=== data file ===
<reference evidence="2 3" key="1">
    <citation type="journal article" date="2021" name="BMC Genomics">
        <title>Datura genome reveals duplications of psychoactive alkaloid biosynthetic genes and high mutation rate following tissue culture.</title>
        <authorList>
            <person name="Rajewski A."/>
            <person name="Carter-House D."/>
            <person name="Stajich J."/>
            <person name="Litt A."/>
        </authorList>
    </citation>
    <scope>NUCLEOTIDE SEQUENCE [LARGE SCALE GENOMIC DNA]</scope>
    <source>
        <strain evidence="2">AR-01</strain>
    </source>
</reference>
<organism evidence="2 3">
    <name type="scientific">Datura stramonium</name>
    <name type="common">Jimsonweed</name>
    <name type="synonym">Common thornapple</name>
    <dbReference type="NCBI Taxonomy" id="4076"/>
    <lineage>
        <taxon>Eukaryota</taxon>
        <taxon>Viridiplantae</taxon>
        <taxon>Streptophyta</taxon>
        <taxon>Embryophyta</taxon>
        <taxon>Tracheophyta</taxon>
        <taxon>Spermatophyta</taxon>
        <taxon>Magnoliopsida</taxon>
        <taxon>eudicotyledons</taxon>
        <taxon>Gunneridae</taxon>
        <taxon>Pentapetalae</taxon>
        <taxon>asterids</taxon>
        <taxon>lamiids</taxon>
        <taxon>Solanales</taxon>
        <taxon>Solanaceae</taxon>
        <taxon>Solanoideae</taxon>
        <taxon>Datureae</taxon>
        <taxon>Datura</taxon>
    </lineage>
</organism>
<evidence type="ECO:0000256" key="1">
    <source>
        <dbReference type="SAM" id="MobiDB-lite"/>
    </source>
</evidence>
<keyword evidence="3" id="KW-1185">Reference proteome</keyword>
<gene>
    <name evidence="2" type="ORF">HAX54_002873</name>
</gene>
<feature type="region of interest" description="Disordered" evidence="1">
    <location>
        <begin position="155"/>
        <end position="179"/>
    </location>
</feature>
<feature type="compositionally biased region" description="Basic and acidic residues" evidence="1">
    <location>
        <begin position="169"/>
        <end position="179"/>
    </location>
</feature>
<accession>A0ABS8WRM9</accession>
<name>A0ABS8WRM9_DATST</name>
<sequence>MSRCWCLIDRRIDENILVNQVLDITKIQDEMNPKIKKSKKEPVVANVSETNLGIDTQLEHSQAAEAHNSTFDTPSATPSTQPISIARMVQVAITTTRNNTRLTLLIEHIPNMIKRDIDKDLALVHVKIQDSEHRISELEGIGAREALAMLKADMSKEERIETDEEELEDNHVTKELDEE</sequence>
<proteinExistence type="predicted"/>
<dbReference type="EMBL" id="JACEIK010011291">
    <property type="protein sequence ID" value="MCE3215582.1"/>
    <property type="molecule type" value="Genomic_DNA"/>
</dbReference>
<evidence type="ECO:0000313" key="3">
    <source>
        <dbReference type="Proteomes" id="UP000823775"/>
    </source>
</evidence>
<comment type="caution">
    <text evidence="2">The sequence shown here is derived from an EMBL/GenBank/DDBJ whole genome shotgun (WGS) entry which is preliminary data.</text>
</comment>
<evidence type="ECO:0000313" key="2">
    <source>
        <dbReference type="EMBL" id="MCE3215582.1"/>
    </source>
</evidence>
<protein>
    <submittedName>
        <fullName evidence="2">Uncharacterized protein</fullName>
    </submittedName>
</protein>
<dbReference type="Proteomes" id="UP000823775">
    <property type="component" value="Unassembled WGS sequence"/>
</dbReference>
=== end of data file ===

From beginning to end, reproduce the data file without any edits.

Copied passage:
<reference evidence="2 3" key="1">
    <citation type="journal article" date="2021" name="BMC Genomics">
        <title>Datura genome reveals duplications of psychoactive alkaloid biosynthetic genes and high mutation rate following tissue culture.</title>
        <authorList>
            <person name="Rajewski A."/>
            <person name="Carter-House D."/>
            <person name="Stajich J."/>
            <person name="Litt A."/>
        </authorList>
    </citation>
    <scope>NUCLEOTIDE SEQUENCE [LARGE SCALE GENOMIC DNA]</scope>
    <source>
        <strain evidence="2">AR-01</strain>
    </source>
</reference>
<organism evidence="2 3">
    <name type="scientific">Datura stramonium</name>
    <name type="common">Jimsonweed</name>
    <name type="synonym">Common thornapple</name>
    <dbReference type="NCBI Taxonomy" id="4076"/>
    <lineage>
        <taxon>Eukaryota</taxon>
        <taxon>Viridiplantae</taxon>
        <taxon>Streptophyta</taxon>
        <taxon>Embryophyta</taxon>
        <taxon>Tracheophyta</taxon>
        <taxon>Spermatophyta</taxon>
        <taxon>Magnoliopsida</taxon>
        <taxon>eudicotyledons</taxon>
        <taxon>Gunneridae</taxon>
        <taxon>Pentapetalae</taxon>
        <taxon>asterids</taxon>
        <taxon>lamiids</taxon>
        <taxon>Solanales</taxon>
        <taxon>Solanaceae</taxon>
        <taxon>Solanoideae</taxon>
        <taxon>Datureae</taxon>
        <taxon>Datura</taxon>
    </lineage>
</organism>
<evidence type="ECO:0000256" key="1">
    <source>
        <dbReference type="SAM" id="MobiDB-lite"/>
    </source>
</evidence>
<keyword evidence="3" id="KW-1185">Reference proteome</keyword>
<gene>
    <name evidence="2" type="ORF">HAX54_002873</name>
</gene>
<feature type="region of interest" description="Disordered" evidence="1">
    <location>
        <begin position="155"/>
        <end position="179"/>
    </location>
</feature>
<feature type="compositionally biased region" description="Basic and acidic residues" evidence="1">
    <location>
        <begin position="169"/>
        <end position="179"/>
    </location>
</feature>
<accession>A0ABS8WRM9</accession>
<name>A0ABS8WRM9_DATST</name>
<sequence>MSRCWCLIDRRIDENILVNQVLDITKIQDEMNPKIKKSKKEPVVANVSETNLGIDTQLEHSQAAEAHNSTFDTPSATPSTQPISIARMVQVAITTTRNNTRLTLLIEHIPNMIKRDIDKDLALVHVKIQDSEHRISELEGIGAREALAMLKADMSKEERIETDEEELEDNHVTKELDEE</sequence>
<proteinExistence type="predicted"/>
<dbReference type="EMBL" id="JACEIK010011291">
    <property type="protein sequence ID" value="MCE3215582.1"/>
    <property type="molecule type" value="Genomic_DNA"/>
</dbReference>
<evidence type="ECO:0000313" key="3">
    <source>
        <dbReference type="Proteomes" id="UP000823775"/>
    </source>
</evidence>
<comment type="caution">
    <text evidence="2">The sequence shown here is derived from an EMBL/GenBank/DDBJ whole genome shotgun (WGS) entry which is preliminary data.</text>
</comment>
<evidence type="ECO:0000313" key="2">
    <source>
        <dbReference type="EMBL" id="MCE3215582.1"/>
    </source>
</evidence>
<protein>
    <submittedName>
        <fullName evidence="2">Uncharacterized protein</fullName>
    </submittedName>
</protein>
<dbReference type="Proteomes" id="UP000823775">
    <property type="component" value="Unassembled WGS sequence"/>
</dbReference>